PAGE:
Early in the summer of 2006, I was happily married to Dick, my husband of 44 years, enjoying being the grandmother of four, and looking forward to beginning a new job. An Early Childhood teacher for thirty years, I recently had become the program manager for a Boston nonprofit organization, Hospitality Homes.
As a resource for folks who must travel to Boston for medical treatment, Hospitality Homes provides free lodging for families in the 150 host families' homes that are a part of the program. We had been a host family for years when I had the opportunity to become more involved as an employee. Sitting at my desk one day, I received the phone call no one wants to get from their primary care physician: "You have a large mass, and I am referring you to a GYN oncologist."
However, there is life before and after that kind of call!
After surgery, I was given the option of receiving standard chemotherapy or participating in a clinical trial. I didn't know then just how fortunate I was to have this choice. At the time, it seemed to be an overwhelming decision to have to make but, after consulting my family, who had started doing research while I was still in surgery, and a couple of trusted medical friends, I opted to begin a clinical trial under the care of my oncologist, Ursula Matulonis, at the Dana-Farber Cancer Institute. It was a rough 28 weeks of treatment each week, but here I am five years later with no evidence of disease.
Since my diagnosis, I have had the privilege of meeting many amazing women who also have been diagnosed with ovarian cancer. Some are doing well, others continue fighting with great courage and determination, and others we miss. We support each other, and our families have learned to live with our great enthusiasm and appreciation of the possibilities the disease has to offer. There is a great sense of urgency to find a real method of early detection for ovarian cancer. I think each woman I know with the disease feels this. We are united in finding a method that will save our friends, daughters, nieces, and mothers from struggling with ovarian cancer. I have been privileged to talk to GYN residents and interns about my experience with ovarian cancer, and to be a mentor for other newly diagnosed women through the One-to-One Program at Dana-Farber. Dick and I have also joined the Dana-Farber Patient and Family Advisory Council, where we have many opportunities to be involved with improving services and the quality of care at this great institution.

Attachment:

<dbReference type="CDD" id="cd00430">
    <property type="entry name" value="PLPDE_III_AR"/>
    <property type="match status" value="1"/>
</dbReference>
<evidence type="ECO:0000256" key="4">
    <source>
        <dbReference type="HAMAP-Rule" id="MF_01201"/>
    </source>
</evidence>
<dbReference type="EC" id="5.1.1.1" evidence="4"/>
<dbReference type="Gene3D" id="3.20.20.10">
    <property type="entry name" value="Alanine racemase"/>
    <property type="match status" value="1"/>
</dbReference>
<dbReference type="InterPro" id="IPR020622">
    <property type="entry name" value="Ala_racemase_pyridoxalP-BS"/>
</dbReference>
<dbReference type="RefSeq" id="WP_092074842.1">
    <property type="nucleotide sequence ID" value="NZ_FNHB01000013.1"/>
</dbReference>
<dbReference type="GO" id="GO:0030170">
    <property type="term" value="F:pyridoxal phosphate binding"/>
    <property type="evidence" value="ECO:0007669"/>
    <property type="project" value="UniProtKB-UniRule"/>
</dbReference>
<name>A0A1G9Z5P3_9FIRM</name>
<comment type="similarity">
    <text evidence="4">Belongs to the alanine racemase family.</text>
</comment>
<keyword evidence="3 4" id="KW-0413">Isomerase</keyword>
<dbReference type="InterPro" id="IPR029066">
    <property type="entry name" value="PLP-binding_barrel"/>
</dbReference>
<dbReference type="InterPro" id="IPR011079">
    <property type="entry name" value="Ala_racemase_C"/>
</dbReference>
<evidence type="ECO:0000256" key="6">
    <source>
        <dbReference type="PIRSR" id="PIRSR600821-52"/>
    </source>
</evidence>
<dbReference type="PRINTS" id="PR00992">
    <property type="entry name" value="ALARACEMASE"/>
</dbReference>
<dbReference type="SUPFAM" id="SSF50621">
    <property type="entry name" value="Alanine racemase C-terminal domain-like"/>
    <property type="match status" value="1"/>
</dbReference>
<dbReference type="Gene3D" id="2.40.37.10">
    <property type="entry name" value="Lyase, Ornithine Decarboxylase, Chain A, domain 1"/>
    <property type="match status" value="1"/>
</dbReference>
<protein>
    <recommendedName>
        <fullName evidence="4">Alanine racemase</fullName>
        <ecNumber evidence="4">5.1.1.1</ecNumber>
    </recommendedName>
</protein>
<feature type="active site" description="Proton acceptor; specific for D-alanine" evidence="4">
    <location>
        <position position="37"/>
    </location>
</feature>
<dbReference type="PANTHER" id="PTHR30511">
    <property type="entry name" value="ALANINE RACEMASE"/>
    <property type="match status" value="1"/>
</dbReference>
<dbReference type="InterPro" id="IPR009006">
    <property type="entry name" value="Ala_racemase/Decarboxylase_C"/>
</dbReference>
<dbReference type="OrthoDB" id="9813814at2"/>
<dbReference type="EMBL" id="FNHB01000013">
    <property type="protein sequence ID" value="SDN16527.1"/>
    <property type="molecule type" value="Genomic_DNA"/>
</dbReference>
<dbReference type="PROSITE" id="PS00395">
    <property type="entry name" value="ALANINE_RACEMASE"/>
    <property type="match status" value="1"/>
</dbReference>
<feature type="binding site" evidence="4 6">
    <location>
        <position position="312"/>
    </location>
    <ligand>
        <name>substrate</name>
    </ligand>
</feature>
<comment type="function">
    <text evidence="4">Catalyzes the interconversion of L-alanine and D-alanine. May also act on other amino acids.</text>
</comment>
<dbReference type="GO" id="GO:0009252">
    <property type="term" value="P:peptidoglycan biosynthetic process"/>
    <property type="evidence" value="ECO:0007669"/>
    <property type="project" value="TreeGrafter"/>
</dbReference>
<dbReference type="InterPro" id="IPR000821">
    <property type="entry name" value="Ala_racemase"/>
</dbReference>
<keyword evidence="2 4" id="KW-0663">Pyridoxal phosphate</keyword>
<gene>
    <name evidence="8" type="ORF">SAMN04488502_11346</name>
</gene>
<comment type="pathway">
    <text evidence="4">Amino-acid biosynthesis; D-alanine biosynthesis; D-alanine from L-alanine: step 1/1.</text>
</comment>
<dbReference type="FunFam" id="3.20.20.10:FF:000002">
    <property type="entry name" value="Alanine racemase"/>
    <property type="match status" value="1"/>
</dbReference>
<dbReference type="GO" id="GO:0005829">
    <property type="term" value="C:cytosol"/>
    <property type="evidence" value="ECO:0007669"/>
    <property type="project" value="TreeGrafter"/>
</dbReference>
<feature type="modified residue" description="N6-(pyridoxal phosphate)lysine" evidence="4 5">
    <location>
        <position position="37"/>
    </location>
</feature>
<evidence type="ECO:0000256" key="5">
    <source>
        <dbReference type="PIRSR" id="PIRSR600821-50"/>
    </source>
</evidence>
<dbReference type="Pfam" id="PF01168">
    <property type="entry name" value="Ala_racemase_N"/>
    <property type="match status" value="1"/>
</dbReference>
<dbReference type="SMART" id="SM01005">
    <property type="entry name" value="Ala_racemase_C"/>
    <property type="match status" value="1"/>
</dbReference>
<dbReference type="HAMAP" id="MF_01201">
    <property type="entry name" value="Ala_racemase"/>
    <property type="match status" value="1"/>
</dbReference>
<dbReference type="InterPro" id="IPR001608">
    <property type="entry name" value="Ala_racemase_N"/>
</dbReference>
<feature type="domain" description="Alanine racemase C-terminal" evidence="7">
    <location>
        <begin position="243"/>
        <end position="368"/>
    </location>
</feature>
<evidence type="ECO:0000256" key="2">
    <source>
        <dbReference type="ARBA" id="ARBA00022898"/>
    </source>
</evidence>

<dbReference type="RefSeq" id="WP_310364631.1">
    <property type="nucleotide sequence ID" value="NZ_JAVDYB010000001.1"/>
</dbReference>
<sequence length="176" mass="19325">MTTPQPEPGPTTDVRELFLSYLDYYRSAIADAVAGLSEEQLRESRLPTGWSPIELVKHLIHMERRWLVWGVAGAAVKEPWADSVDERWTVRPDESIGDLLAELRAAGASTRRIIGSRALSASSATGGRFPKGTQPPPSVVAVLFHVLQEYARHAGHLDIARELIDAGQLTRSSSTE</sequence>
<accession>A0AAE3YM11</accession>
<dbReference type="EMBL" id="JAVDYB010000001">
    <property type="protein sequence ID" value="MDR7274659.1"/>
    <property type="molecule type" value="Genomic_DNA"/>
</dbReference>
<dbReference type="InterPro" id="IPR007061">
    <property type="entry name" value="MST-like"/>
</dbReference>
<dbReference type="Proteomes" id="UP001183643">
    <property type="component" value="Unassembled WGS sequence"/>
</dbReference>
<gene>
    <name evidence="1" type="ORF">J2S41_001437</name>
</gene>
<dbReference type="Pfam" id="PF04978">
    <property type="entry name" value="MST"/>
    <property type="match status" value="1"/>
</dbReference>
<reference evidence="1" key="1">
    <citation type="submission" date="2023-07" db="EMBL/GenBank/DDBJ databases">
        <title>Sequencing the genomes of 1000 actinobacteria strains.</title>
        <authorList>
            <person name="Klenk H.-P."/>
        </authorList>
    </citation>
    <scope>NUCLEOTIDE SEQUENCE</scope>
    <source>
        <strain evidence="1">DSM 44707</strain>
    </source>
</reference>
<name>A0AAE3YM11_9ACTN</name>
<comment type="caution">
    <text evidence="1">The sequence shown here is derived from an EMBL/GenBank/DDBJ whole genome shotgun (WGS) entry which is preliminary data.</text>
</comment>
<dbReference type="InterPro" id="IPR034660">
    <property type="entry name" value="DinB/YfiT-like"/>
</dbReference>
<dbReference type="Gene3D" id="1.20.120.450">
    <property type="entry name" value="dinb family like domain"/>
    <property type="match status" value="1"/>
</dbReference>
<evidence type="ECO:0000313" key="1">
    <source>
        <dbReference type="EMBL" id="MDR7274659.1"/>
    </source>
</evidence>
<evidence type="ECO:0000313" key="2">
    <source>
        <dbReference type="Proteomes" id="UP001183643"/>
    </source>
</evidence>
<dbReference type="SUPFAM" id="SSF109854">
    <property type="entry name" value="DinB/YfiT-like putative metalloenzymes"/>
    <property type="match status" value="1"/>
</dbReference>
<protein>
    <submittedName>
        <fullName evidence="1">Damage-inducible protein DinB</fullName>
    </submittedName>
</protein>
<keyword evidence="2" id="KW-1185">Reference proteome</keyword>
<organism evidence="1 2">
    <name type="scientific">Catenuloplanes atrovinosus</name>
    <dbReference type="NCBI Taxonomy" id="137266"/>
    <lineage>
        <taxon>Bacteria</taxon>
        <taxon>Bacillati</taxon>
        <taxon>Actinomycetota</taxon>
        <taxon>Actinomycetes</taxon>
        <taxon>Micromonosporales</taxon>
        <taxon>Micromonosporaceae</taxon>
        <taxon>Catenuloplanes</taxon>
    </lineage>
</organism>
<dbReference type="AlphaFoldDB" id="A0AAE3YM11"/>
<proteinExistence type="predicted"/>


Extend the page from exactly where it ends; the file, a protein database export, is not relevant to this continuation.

I was introduced to the Ovarian Cancer Research Program (OCRP) when I met Carolyn Branson, the CDMRP's representative at the 2008 Stowe Weekend of Hope in Vermont. I brought the literature home with me, but it took another year for me to really act on it. In 2009, I served on my first panel, and was able to serve again in 2010. That first year I was nervous, but the great care that the OCRP staff showed me, and the very supportive words spoken by the science reviewers regarding the role of consumer reviewers in the process, have encouraged me to continue to participate. I am honored to represent all women with ovarian cancer, and I am happy to be able to return to my own community in Boston with the encouraging news that there is much work being done to find markers for early detection as well as better therapies for women newly diagnosed and those with recurring disease, and to share the progress being made toward finding a cure for ovarian cancer.
Five healthy years after my diagnosis, here I am living well, enjoying six grandchildren, travelling with Dick to visit family and some of the countries we had dreamed of going to - and knowing that I now have a greater appreciation for the gifts of my family and my life.